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Adalimumab Antibodies Linked to Treatment Failure

Last Updated: April 13, 2011.

Development of antibodies against adalimumab may have an effect on treatment discontinuation, disease activity, and remission in patients with rheumatoid arthritis, according to a study published April 13 in an infectious disease and immunology themed issue of the Journal of the American Medical Association.

WEDNESDAY, April 13 (HealthDay News) -- Development of antibodies against adalimumab may have an effect on treatment discontinuation, disease activity, and remission in patients with rheumatoid arthritis (RA), according to a study published April 13 in an infectious disease and immunology themed issue of the Journal of the American Medical Association.

Geertje M. Bartelds, M.D., from the Jan van Breemen Research Institute in Amsterdam, Netherlands, and colleagues evaluated the course of antidrug antibody development against fully human monoclonal antibody adalimumab and its clinical relevance in 272 patients with RA. Patients were treated with adalimumab, and trough serum samples were obtained at baseline and at eight points up to 156 weeks during the three-year follow-up. Outcomes (treatment discontinuation, minimal disease activity, and clinical remission) were compared in patients with and without antidrug antibodies.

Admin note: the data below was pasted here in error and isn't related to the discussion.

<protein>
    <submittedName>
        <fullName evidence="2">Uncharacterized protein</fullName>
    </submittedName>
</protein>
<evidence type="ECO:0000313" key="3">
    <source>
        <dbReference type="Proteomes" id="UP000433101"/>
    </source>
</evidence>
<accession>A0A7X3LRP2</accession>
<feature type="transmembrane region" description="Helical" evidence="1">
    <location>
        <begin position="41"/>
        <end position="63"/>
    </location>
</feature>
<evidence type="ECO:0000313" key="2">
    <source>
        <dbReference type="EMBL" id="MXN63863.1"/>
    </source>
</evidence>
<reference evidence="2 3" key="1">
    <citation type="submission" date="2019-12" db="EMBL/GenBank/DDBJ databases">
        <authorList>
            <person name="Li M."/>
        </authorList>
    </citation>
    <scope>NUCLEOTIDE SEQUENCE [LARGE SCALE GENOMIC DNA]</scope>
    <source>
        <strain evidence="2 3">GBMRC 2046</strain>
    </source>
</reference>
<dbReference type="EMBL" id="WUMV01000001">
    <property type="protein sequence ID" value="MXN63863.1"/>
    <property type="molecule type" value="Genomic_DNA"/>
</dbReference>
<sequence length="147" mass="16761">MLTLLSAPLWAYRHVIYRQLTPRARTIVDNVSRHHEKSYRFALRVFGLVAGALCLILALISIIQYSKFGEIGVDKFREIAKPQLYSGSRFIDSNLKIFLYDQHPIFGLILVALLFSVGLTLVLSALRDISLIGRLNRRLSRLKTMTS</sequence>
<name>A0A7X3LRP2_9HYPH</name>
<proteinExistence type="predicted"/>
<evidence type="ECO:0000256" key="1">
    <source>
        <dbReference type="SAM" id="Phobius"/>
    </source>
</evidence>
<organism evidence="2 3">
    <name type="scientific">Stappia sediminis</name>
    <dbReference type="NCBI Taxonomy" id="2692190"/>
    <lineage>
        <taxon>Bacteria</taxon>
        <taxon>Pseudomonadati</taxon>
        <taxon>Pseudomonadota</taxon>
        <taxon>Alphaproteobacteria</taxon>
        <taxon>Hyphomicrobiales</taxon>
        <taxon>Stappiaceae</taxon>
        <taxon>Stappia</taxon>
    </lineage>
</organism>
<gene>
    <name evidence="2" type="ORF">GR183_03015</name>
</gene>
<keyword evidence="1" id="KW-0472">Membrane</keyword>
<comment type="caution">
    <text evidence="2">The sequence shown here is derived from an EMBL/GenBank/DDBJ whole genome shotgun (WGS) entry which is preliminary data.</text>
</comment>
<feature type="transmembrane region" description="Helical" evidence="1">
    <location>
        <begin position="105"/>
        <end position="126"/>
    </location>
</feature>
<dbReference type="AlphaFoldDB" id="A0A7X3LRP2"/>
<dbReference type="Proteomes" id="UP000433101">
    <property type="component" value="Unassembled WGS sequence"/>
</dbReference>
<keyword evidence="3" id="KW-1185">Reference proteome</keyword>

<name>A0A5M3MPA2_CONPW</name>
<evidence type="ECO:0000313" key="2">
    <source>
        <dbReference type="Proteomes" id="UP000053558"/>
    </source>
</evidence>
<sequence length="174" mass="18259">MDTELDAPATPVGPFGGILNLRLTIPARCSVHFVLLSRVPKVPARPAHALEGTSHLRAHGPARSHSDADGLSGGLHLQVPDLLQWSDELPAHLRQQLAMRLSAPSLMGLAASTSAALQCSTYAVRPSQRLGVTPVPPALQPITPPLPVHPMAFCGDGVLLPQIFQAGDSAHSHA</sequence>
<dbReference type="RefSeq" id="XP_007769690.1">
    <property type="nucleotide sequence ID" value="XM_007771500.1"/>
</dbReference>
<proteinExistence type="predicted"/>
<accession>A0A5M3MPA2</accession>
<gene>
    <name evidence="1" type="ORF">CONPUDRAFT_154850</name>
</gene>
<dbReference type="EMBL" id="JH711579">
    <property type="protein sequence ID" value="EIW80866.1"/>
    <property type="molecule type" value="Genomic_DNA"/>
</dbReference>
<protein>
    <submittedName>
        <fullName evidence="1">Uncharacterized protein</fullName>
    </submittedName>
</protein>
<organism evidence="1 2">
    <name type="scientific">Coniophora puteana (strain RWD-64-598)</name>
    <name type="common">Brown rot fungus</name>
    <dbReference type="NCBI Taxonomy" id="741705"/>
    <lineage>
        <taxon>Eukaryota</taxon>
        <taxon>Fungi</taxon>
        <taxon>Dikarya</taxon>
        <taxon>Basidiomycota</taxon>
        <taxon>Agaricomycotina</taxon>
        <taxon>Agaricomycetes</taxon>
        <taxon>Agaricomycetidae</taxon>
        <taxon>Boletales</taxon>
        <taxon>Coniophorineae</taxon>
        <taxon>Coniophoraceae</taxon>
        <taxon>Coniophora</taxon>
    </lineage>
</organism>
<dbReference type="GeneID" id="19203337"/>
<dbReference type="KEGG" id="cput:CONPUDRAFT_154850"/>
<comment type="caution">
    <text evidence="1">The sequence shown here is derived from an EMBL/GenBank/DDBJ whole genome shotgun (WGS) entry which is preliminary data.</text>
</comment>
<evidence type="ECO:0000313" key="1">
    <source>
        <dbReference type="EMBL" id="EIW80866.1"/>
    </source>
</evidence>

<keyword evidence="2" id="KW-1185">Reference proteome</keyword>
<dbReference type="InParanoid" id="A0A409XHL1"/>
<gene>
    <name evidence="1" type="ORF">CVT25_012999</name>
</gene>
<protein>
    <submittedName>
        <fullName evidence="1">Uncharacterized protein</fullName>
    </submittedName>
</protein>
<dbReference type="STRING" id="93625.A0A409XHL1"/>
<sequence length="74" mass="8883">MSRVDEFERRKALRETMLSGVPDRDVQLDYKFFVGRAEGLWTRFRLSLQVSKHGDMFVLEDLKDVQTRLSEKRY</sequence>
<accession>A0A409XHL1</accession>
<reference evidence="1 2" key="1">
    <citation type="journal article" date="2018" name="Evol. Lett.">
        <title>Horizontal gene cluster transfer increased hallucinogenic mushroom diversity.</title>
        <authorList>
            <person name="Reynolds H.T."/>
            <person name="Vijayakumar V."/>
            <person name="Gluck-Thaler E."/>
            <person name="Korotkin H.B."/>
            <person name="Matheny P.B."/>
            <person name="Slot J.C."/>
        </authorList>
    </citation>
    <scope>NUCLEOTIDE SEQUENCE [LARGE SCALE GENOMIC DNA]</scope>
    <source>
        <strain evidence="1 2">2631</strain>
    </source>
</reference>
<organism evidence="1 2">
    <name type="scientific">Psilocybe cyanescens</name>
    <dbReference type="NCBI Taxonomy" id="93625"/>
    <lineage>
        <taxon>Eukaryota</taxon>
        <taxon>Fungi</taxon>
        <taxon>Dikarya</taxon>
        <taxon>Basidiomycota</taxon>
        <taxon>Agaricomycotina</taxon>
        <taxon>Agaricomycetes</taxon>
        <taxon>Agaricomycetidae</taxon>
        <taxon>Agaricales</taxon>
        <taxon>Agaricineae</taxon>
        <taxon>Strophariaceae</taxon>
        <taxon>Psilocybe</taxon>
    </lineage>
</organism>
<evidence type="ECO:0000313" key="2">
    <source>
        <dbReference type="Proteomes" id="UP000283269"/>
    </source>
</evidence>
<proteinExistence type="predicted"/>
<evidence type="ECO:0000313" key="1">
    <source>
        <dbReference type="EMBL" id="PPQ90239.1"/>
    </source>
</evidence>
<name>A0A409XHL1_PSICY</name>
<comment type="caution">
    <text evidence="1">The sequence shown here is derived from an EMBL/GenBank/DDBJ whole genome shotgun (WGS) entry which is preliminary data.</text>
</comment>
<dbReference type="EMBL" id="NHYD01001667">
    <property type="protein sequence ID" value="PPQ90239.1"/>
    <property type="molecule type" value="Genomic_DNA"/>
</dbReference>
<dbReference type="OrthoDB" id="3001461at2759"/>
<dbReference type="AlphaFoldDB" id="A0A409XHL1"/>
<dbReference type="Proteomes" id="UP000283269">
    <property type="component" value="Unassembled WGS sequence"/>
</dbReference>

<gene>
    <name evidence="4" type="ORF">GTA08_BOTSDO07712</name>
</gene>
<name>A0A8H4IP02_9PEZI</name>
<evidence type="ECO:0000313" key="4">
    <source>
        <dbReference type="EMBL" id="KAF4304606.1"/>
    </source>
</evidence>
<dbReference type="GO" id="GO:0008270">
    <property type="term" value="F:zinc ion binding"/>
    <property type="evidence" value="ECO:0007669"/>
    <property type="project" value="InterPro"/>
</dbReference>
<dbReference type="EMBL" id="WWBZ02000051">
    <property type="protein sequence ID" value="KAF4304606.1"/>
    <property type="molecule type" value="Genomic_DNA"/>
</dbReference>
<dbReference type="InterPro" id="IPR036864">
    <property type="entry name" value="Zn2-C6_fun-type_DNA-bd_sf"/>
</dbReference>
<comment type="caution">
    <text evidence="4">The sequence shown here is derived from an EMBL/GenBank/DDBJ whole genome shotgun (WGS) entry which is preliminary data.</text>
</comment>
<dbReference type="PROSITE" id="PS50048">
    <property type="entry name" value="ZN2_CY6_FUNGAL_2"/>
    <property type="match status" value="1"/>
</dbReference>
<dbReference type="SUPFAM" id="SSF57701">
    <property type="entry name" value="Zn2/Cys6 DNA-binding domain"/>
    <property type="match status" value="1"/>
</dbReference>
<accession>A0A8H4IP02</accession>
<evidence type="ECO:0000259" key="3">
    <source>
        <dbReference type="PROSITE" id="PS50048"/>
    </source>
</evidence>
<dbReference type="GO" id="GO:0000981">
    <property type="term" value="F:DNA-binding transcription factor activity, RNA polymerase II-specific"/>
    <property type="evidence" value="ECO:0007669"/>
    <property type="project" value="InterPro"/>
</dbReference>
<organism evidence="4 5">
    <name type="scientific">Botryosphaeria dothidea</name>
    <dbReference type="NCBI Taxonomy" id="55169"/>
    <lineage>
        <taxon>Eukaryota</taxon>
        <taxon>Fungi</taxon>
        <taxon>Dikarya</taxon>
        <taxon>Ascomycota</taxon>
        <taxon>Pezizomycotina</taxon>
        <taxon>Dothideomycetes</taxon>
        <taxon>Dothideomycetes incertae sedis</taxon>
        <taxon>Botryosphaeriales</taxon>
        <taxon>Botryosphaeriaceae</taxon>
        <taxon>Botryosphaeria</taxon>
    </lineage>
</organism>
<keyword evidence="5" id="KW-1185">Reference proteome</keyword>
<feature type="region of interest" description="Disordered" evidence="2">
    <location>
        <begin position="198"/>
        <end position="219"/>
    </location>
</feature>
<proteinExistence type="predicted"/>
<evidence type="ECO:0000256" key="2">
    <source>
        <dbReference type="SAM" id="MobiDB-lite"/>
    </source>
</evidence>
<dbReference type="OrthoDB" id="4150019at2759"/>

The investigators found that 28 percent of patients developed antiadalimumab antibodies, 67 percent of these during the first 28 weeks of treatment. Adalimumab concentrations were higher in patients without antiadalimumab antibodies. Patients with antiadalimumab antibodies were more likely to discontinue participation because of treatment failure compared to those without antibodies (38 versus 14 percent; hazard ratio [HR], 3.0). Patients without antiadalimumab antibodies more often had minimal disease activity (48 versus 13 percent) and achieved sustained remission more often than patients with antiadalimumab antibodies (34 versus 4 percent). Patients with antibodies were less likely to have sustained minimal disease activity (HR, 3.6) and achieve remission (HR, 7.1).

"This study demonstrated associations between antidrug antibodies and important long-term clinical end points -- discontinuation of treatment, minimal disease activity, and remission," the authors write.

Several authors disclosed financial ties to the pharmaceutical industry, including Abbot Laboratories and Wyeth Pharmaceuticals, both of which funded the study.

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